What is Big Think?  

We are Big Idea Hunters…

We live in a time of information abundance, which far too many of us see as information overload. With the sum total of human knowledge, past and present, at our fingertips, we’re faced with a crisis of attention: which ideas should we engage with, and why? Big Think is an evolving roadmap to the best thinking on the planet — the ideas that can help you think flexibly and act decisively in a multivariate world.

A word about Big Ideas and Themes — The architecture of Big Think

Big ideas are lenses for envisioning the future. Every article and video on bigthink.com and on our learning platforms is based on an emerging “big idea” that is significant, widely relevant, and actionable. We’re sifting the noise for the questions and insights that have the power to change all of our lives, for decades to come. For example, reverse-engineering is a big idea in that the concept is increasingly useful across multiple disciplines, from education to nanotechnology.

Themes are the seven broad umbrellas under which we organize the hundreds of big ideas that populate Big Think. They include New World Order, Earth and Beyond, 21st Century Living, Going Mental, Extreme Biology, Power and Influence, and Inventing the Future.

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Browse videos featuring experts across a wide range of disciplines, from personal health to business leadership to neuroscience.

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World Renowned Bloggers

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Big Think’s contributors offer expert analysis of the big ideas behind the news.

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Big Think’s Edge learning platform for career mentorship and professional development provides engaging and actionable courses delivered by the people who are shaping our future.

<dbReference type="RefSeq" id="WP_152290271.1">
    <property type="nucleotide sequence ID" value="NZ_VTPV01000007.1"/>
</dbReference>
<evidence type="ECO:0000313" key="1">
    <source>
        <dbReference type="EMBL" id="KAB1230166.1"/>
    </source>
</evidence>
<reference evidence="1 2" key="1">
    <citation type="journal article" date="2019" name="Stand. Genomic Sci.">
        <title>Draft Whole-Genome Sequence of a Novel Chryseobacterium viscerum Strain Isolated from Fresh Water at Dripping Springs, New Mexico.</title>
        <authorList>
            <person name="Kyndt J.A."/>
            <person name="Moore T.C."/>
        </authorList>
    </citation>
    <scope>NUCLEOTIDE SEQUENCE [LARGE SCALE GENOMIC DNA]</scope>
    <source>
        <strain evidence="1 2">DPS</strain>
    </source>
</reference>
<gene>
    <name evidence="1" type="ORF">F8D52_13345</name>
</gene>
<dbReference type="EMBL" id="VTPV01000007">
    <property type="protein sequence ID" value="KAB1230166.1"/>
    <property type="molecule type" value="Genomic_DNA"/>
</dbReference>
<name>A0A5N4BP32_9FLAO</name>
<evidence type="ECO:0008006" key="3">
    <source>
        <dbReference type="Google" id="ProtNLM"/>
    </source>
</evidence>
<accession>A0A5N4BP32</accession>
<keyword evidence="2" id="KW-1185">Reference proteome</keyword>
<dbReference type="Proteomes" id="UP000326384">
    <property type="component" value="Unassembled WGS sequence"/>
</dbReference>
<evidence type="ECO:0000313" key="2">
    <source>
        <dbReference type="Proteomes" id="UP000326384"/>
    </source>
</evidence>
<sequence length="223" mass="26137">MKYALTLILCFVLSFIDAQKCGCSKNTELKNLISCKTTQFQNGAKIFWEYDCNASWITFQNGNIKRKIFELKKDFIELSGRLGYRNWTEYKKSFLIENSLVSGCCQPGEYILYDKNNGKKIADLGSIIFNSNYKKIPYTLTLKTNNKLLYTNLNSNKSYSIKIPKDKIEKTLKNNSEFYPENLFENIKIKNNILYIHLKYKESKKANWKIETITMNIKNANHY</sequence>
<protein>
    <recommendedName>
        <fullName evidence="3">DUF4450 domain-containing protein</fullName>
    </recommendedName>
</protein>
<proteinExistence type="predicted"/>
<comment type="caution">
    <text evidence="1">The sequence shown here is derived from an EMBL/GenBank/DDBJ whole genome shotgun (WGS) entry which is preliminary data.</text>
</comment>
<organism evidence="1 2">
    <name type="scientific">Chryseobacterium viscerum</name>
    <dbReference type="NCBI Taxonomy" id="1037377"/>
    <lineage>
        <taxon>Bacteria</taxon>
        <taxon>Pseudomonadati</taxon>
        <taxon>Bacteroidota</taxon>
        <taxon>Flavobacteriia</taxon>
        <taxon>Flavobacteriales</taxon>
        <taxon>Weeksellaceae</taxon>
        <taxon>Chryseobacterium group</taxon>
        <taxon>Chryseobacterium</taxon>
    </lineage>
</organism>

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The Big Idea for Sunday, June 29, 2014

We are constantly told (on Big Think and other media outlets) that we’re living in an increasingly networked world, and that social networking in its various forms is the wave of the future. Armed with this knowledge, many of us have dived headfirst into Twitter – to take one example – only to find ourselves faced with the very real question “Who am I on Twitter?” In other words, what kind of communication is this platform good for, and what’s the best way (or is there any way) to be yourself in 140 characters? 

What’s clear, at any rate, is that all these new ways of connecting raise important questions about the nature of relationships and what it means to connect with other people. They also invite us to question the specific value of each of these new tools – and to be mindful, too, of their unique limitations.

 

Perspectives

  1. 1 The Eyes of Ellsberg
    Jason Gots Think Tank
  2. 2 Gaze Your Way to Love at an "Eye Contact Party"
    Michael Ellsberg
  3. 3 If You Don't Schmooze, Do You Necessarily Lose?
    Keerthi Chandrashekar Think Tank
  4. 4 Networking and Generosity
    Peter Lawler Rightly Understood
 

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